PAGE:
A new phase for Harvard Quantum Computing Club

SEAS students place second at MIT quantum hackathon

Four people standing in a line, one wearing a Harvard sweatshirt, two holding second-place statues

Harvard Undergraduate Quantum Computing Association vice president Ricardo Skewes Zorrilla, second from left, and president Emma Yang, second from right, with Quantinuum employees Vanya Eccles and Kathrin Spendier at the MIT 2024 Interdisciplinary Quantum Hackathon (Emma Yang)

When MIT held its annual quantum hackathon last year, the Harvard Undergraduate Quantum Computing Association (HUQCA) was barely a semester old. Club founder and president Emma Yang was able to meet up with more established clubs from other colleges who’d traveled to Cambridge, with the goal of expanding their contacts and gaining insights as to how to engage students on campus and grow their club.

“It gave us a lot of ideas for new programming,” said Yang.

Those ideas have paid off. The club, whose mission is to make quantum computing more accessible at the undergraduate level, now boasts a membership of over 300 undergraduate students concentrating in quantitative fields such as computer science, applied math and physics. It regularly holds info sessions and talks with researchers, start-up CEOs, and industry professionals in quantum computing.

“There are so many things people can engage with on campus,” said Yang. “The fact that students are coming to our events, that we’re starting to see people who engage regularly and are asking really great questions at every talk, is really exciting. It really speaks to the intellectual curiosity on campus.”

As a sign of just how much the club has grown, Yang, vice president Ricardo Skewes Zorrilla and treasurer and director of events William Hu – all computer science concentrators at the Harvard John A. Paulson School of Engineering and Applied Sciences (SEAS) – recently returned to MIT as a competitive team in the 2024 Interdisciplinary Quantum Hackathon (iQuHACK). The HUQCA trio and teammate Ervin Grimaldi, from the University of California-Irvine, took second place in their challenge, which involved simulating a critical algorithm in quantum computing, called “quantum phase estimation,” on a computing cluster run by UK-based company Quantinuum.

“It’s not an everyday experience where you get to build a quantum circuit and actually execute it on real hardware,” Hu said. “That was pretty unique.”

Hackathon teams could choose from among several challenges. While others sought to apply quantum computing to settings such as financial portfolio optimization or narrative storytelling, the HUQCA team chose Quantinuum because of its focus on pure algorithmic analysis. The team’s final submission stood out in part thanks to what they called an “experimental harness,” which allowed them to run a large number of quantum simulations at scale and efficiently collect data from the results.

“Given the skillset of our team, we decided to work on something closer to the quantum algorithms side that also branched out to software engineering, experimentation and research,” Yang said. “It’s a series of experiments with numerical results, and as a deliverable we provided an implementation of a better way to use Quantinuum’s compiler and interface. It has a lot of applications, such as other well-known quantum algorithms like Shor’s algorithm or computational chemistry.”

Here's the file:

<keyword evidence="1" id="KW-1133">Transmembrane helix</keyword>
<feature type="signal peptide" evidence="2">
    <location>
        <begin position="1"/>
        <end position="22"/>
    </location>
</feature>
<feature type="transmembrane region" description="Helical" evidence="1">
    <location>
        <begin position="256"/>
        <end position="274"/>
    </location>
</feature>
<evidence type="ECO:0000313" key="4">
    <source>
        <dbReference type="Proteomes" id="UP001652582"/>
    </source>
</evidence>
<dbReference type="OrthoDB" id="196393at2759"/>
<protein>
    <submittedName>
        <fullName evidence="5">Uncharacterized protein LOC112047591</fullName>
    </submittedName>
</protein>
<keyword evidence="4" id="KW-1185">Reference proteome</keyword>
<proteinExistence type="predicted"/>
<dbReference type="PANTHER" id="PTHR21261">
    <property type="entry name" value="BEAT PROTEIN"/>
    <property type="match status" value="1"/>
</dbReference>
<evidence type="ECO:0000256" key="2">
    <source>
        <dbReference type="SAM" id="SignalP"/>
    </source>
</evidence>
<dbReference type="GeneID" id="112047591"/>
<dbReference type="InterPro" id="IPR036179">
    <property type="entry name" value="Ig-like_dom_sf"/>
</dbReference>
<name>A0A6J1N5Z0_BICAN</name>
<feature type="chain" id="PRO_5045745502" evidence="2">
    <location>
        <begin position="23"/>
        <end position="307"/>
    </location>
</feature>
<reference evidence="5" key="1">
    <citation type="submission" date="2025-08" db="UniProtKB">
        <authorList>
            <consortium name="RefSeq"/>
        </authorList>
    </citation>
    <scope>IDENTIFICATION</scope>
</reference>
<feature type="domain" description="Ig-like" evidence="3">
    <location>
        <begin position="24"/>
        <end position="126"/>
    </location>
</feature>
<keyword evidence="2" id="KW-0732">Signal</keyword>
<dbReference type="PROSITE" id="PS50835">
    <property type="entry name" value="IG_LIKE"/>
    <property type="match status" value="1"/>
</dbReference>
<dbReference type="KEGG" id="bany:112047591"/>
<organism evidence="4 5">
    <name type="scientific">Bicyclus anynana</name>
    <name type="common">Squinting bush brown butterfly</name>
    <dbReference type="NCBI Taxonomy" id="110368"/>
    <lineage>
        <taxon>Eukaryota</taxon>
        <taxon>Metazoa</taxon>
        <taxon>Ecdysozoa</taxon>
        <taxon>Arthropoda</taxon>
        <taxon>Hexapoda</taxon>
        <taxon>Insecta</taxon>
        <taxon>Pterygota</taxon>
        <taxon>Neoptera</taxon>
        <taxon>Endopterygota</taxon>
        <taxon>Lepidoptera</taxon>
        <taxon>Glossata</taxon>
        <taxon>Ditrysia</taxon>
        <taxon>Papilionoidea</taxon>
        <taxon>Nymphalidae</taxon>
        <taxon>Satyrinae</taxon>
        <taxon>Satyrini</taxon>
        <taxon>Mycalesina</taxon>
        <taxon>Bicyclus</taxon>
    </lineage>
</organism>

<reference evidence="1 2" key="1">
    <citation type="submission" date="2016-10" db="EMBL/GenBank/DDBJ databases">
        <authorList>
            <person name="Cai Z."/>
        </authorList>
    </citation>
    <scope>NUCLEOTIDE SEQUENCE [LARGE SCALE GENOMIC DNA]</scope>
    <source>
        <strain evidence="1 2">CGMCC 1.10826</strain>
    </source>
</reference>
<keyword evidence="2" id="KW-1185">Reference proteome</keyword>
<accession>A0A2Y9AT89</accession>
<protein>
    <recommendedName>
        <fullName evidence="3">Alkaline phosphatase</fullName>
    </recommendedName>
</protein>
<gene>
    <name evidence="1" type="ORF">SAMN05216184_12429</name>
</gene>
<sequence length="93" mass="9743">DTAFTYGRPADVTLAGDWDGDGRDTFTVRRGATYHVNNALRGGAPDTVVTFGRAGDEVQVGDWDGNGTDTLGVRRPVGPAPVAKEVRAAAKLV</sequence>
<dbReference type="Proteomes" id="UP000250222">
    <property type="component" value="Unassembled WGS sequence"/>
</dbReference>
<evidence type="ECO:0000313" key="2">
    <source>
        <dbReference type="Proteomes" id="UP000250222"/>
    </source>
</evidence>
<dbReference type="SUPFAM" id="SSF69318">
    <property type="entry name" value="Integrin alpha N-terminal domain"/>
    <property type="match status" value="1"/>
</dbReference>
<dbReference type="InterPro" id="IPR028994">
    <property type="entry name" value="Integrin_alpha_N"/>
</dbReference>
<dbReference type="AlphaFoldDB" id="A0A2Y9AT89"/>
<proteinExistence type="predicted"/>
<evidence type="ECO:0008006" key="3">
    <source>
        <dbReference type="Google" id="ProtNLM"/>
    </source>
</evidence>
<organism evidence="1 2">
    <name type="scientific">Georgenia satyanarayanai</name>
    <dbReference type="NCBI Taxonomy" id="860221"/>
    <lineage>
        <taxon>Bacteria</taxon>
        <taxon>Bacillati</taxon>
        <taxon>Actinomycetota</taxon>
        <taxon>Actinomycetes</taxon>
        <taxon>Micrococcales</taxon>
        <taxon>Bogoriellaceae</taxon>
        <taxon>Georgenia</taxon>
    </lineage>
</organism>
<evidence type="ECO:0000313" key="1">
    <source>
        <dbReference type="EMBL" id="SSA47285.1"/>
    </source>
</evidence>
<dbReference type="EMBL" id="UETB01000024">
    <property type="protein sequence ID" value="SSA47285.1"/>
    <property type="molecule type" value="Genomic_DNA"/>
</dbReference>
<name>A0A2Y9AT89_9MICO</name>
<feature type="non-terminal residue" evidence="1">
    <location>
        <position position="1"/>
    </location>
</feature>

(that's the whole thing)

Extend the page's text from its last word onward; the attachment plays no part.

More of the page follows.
Along with designing and running simulations, the SEAS team also got to work closely with software engineers from Quantinuum.

“We got one-on-one tech support, and it was really cool to see their visions for the future and how they designed their systems,” said Hu. “I found the specific challenge of the weekend to be fun, inspiring, and definitely something I’d want to learn more about.”

Skewes also came away from the experience hoping to compete in more hackathons in the future. Quantum phase estimation is a concept he first learned about in an MIT class last semester, but the hackathon was his first chance to apply what he learned using cutting-edge hardware.

It’s one thing to learn something in a classroom, and another to try to code one and see if it runs. That’s different, and I think it adds an extra layer to fully mastering the concepts we learned in class.

Ricardo Skewes Zorrilla
HUQCA vice president

The pressure of a 24-hour deadline also required the students to be more deliberate and efficient in their approach to their work in a way a longer-term school project typically wouldn’t. The HUQCA team had to divide tasks such as research, simulations and writing in order to optimize how they spent their time, while also making sure each member’s work could still combine with the others’ into a coherent final product. And with so little time to experiment, the team also had to be ready to pivot and change approaches if something wasn’t working.

“It definitely requires a lot of spur-of-the-moment creativity,” Yang said. “The fun and challenging part is that really nothing goes to plan. I’m someone who likes to road-map things. I err on the side of being organized, where you plan out each part of a project. It never goes that way, but it’s great, and in the end it’s fun.”

Topics: Computer Science, Quantum Engineering, Undergraduate Student Profile

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